Why would this women suddenly consent to have sex with a client of the hotel? In which case, if it was consensual intercourse, why are bruises photographed on her vagina by the doctors?
Even if she were the great whore of Babylon, the intimacy of every woman is a precious thing. Two comments in her account of the scene struck me. One was poignant : “I loved the job. I liked the people. All different countries, American, African, and Chinese. But we were the same here (at the Sofitel).” The other bursts out with the spontaneous truth : “A naked man with white hair suddenly appeared”.
The inconsistencies in her account, her silence before reporting the facts, reek of an immigrant’s fear of authority. Nafissatou Diallo’s reaction is different to other women’s. This made the American police doubt. Contrarily to victims taking refuge in silence and shame, Nafissatou Diallo used the offended organ to speak. She made a ‘coming out’, a bit like homosexuals going public. This has inspired another victim to break her silence.
The American press, like an inverted ‘J’accuse!’, turned away from the imperfect victim. If she had been killed like Iphigenia, she would have been a heroine. I am happy Nafissatou Diallo is imperfect and alive. ‘I want him to know’, she said, ‘that there are some places where you can’t use your power, where you can’t use your money.’
The psychologist Pascal de Sutter feels that it was folly for DSK’s entourage to leave him alone in a hotel bedroom. Why? Is he a wild animal?
Is it the theory of the hundredth monkey, Malcold Gladwell was talking about? When the hundredth monkey has learned how to break a coconut with a fallen branch on one island, a monkey on the next island starts doing it out of the blue. Has the hundredth French woman been harassed once too much?
DSK’s alpha male brutality suddenly seems to have stopped amusing French women. It has changed the way they look at men.
Everyone wonders what made Tristane Banon speak out after such a long time. Suddenly people wake up, speak up, instead of accepting a status quo Men are predators. Men create wars and rape women. Are these becoming less than acceptable things to do? Things women no longer admire? With a rapidly diminishing public could cave man ethics be receding at last?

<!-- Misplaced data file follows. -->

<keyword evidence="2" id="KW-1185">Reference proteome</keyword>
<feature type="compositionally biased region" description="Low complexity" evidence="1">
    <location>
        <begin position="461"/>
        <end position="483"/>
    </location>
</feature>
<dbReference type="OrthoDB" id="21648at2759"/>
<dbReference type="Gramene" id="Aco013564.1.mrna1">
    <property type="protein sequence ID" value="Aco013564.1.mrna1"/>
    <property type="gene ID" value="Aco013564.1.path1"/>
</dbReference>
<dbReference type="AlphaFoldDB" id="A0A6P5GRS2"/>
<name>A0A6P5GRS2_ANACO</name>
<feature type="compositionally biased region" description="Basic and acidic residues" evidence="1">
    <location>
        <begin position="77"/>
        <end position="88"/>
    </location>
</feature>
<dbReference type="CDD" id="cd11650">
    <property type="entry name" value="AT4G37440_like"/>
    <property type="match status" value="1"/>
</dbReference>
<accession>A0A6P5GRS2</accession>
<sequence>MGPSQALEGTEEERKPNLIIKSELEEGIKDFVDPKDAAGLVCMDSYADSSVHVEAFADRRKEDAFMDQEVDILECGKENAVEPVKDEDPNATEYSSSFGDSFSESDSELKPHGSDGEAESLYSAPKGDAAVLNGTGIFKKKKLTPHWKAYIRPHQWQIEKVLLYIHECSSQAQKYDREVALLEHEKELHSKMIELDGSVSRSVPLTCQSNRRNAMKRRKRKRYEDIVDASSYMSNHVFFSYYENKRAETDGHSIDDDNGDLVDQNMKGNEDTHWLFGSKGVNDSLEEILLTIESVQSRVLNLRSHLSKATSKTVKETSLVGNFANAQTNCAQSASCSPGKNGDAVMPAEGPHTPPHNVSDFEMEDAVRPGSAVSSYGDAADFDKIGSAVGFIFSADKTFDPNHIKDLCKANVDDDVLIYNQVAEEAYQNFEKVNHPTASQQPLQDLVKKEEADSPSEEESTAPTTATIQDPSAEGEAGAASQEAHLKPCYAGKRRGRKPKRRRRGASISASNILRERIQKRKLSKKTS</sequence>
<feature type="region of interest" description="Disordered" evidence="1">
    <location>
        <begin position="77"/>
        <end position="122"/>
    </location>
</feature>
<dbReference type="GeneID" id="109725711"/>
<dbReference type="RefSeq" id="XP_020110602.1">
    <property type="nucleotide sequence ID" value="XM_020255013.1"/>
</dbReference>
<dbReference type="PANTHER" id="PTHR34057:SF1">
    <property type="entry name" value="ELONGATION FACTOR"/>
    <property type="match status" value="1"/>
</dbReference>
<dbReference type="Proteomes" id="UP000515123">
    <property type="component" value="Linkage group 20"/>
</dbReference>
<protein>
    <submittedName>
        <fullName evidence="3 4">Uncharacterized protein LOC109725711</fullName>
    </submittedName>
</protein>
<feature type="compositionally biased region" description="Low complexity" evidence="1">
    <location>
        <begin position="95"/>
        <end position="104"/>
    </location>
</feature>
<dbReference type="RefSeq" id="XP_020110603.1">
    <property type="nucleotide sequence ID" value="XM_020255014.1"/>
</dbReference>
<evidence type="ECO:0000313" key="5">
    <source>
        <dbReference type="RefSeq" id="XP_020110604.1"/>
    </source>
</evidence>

When you are a child you are told to say Hello, Please and Thank You. Yes, it can be wearisome and conventional for us when we are four, but later on this oil in the wheels of human interaction proves to be fundamentally necessary. How would we fare if we breezed in without a sunny ‘G’day’ and all those soft ‘No Worries’ that welcomed me on my first days in Melbourne? I was so used to French brusqueness and patronising impoliteness, that I felt like saying ‘Really? No worries?’ That was my welcome to country.
I am now an Australian citizen but people keep asking me how could you possibly leave Paris? All that culture, they breathe… If only they knew how easy it was. Stone and mortar are not the only culture. The trees, the hills, the deserts of Australia are its cathedrals, its halls of fame. Awe for the spiritual nature of a place, whose presence precedes us all, is very different from patriotism that can degenerate into perverse ownership of the land. One shudders at people swathed in US flags hugging each other to celebrate someone’s death.
The Aboriginal’s know the inner language of this country. Respecting, learning, including their rites as much as possible in urban, western ceremonies can only knit this nation together in a way that can’t be explained but that every Australian (even very new ones) understands in his or her gut – even if they don’t agree with it like Ted Baillieu.
When Jeff Kennett congratulated Ted Baillieu‘s courageous decision on resisting Political Correctness, I felt sad and ashamed.
Of course, a Welcome to Country can be stilted, especially if the person making the speech does not believe in what he or she is saying. Like the child rebelling against the shackles of courtesy at an age where he wants to grab and plunder in the same way he grabbed his mother’s nipple such a short time before, we need to accept the Welcome to Country as a thank you, an acknowledgement of the spiritual identity of this country. Nearly every time I hear an Aboriginal Elder say the Welcome to Country, I feel the sting of tears in my eyes, but I also have been moved every time a non-Aboriginal speaker means what he or she says.
Maybe everyone does not mean it with the same intensity, but the courtesy to the motherland that we grabbed and stole from its original inhabitants is necessary even if short term, short-sighted corporate-minded politicians find it wearisome and conventional. Maybe they think it cramps their style. One thinks of Stephen Jay Gould’s ideas on ontogeny and phylogeny. By extension the rate at which a culture and a generation grow up is not always in sync. This land is ageless. We are a thin layer on the outer crust of its story. The wealth of Aboriginal spiritual knowledge and appropriate behaviour is what has kept this place unlike any other country on the planet, a country that people swarm to because they are beckoned by something inexplicable.